There is a crack in everything
that’s how the light gets in.Leonard Cohen
As I shared in last week’s post, I grew up in western Washington, known for its abundant rainfall. It turns out that is not quite true. Seattle receives less rain than any city on the east coast.* This may be hard to believe for people who have visited in the winter time or attended the city’s annual Bumbershoot Festival.
What Seattle and the rest of western Washington do have are lots of gray skies. Typically by mid-September a light drizzle starts to fall; the sun is clouded over, and often will not make its next appearance until mid-May in a good year. I remember occasional summers when the clouds persisted all summer long with only brief sun breaks. Fortunately that was rare, but even in good summers, light rain and clouds can be expected every week or two, at least until recently now that the west coast, like the rest of the world, is experiencing warmer temperatures and even droughts.
As a hiker I learned to always prepare for rain, carrying a dependable rain suit and pack cover for the inevitable rain showers that would fall at least once or twice during a week long trip. I also endured long days huddled in my tent waiting for the rain to stop. Anything can happen on a mountain trail, even snow in August.
Along with gray skies, Washington is far enough north that the days are short in the winter time. As a young Registered Nurse I hated working day shift, which typically involved leaving for work before the sun had risen, and not returning home until after it had set. In those days it seemed like I lived in a perpetual world of darkness.
This darkness is the reason we want to retreat into our caves during the winter months, gather our furs around us, and eat chocolate. Chocolate, as it turns out, boosts serotonin levels, which is the reason we often crave it when we are having a bad day or struggling with depression during the winter months.
Yes, these dark days that persist for months are depressing. The popular term for it is the “winter blues,” but there is also a clinical term, “Seasonal Affective Disorder,” appropriately abbreviated S.A.D.
As a psychiatric nurse practitioner who lived and practiced in western Washington for many years, I obviously saw many S.A.D. patients in my office. I even worked for a few years at a mental health clinic in Forks, the scene of the popular Twilight novels. Reportedly the author chose Forks because of its nearly endless gray skies, and though she got a few things wrong in her description of the town, she was right about the gray skies. Week after week from early November until late February I would see people in my office who complained of feeling tired all the time despite sleeping more, gaining weight, craving sweets, and a persistently dark mood.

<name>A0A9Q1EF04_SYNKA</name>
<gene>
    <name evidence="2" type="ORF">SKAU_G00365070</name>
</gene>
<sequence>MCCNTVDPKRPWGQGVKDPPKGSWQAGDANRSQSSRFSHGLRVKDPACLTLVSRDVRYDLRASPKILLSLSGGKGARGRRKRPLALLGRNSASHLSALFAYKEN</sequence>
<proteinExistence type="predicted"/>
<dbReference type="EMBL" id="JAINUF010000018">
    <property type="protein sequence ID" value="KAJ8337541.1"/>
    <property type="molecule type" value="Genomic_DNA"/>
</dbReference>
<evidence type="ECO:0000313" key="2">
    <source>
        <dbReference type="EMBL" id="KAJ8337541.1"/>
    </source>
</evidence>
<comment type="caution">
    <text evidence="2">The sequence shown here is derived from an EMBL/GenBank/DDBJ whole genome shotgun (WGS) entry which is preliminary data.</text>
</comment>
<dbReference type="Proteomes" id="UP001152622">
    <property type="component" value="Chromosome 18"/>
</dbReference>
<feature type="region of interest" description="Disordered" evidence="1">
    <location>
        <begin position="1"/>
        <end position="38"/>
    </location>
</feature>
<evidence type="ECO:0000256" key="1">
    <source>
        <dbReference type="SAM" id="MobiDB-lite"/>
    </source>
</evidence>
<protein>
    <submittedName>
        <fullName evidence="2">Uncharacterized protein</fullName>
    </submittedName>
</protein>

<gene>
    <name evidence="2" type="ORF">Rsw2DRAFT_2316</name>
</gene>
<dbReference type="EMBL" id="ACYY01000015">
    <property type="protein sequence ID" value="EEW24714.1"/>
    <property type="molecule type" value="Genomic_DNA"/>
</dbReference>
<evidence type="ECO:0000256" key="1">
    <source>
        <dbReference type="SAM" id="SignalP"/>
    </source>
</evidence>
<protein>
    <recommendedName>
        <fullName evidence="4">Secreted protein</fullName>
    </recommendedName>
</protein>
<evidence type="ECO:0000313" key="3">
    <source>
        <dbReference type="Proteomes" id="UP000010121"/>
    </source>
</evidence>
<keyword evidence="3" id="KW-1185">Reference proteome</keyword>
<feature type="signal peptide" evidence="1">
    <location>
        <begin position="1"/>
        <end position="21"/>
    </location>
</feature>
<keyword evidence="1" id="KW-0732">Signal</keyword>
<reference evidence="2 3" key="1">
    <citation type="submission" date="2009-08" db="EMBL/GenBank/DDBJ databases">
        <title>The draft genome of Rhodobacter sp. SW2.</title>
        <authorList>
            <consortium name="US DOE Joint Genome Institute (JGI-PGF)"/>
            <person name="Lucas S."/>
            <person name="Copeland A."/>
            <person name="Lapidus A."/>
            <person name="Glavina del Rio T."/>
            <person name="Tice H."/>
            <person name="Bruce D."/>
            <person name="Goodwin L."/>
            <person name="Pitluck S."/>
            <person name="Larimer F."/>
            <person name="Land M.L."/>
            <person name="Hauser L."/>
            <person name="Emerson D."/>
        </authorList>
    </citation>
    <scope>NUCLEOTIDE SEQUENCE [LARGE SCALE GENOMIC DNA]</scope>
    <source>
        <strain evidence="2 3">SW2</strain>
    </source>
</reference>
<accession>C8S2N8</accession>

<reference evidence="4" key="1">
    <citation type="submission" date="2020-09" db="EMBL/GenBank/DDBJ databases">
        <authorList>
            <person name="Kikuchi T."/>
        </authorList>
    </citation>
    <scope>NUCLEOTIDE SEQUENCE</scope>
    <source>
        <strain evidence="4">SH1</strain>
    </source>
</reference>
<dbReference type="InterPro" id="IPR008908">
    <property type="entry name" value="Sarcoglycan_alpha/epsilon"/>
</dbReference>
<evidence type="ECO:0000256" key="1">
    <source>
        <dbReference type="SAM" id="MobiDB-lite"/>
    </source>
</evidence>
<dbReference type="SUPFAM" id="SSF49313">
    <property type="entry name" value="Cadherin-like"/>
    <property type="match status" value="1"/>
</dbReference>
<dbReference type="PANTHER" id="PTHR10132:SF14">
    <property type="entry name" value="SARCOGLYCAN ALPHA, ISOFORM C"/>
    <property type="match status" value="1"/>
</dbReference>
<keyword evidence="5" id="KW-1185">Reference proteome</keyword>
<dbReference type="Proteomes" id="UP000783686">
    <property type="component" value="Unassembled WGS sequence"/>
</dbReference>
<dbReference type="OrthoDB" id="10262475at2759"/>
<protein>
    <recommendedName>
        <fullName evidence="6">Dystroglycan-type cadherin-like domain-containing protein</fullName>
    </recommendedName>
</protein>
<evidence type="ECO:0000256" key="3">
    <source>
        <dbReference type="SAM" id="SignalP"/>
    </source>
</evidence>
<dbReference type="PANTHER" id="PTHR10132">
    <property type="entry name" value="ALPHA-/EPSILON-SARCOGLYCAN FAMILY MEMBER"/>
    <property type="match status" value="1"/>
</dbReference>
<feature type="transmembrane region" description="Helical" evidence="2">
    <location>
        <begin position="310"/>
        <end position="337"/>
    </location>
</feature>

The recommended treatment for S.A.D. is light therapy, a fixture that is essentially a flat box of light that sits upright, allowing the user to glance at it several times a minute, usually used first thing in the morning to set the body’s mood clock.
Because I worked in community mental health for the duration of my career, most of my patients could not afford the expensive light box, so I was forced to offer alternative solutions. Fortunately there are good ones. Simply going outside and walking during the time of day when the sun is highest in the sky, from ten to two, can substitute for light therapy, and there are other benefits, promoting weight loss for example by increasing daily exercise. It is also helpful to increase the ambient lighting in the home by opening the blinds, clearing trees in front of windows, and turning on the lights.
I know about these things because I have suffered from S.A.D. for most of my life. I realize now after many years that I had to figure some of this out before I ever attended my first lecture on S.A.D. I have wondered at times if my fondness for hiking and backpacking has been motivated at least in part by my desire to be outside under the sun, to watch the light fade in the west as I pitch my tent on a ridge top, to awaken and warm up as it rises above the trees in the east. There has always been something comforting about this rhythm, and when it is lacking I am weighed down by it.
I was always surprised then when my patients seemed disappointed by this advice, as if they wanted something more sophisticated, a prescription for an antidepressant perhaps. “Get outside and go for a walk” often was just not good enough. It seems that we are always seeking complex solutions to simple problems.
Next week we make our transition to Standard Time, when daily rhythms go awry, and people with S.A.D. typically notice the onset of symptoms. Just the thought of this time change used to fill me with angst. Now I simply look at the front door. Open it. Go outside. Walk. This is the best advice I can give you.
*Cynthia Barnett in Rain: A Natural and Cultural History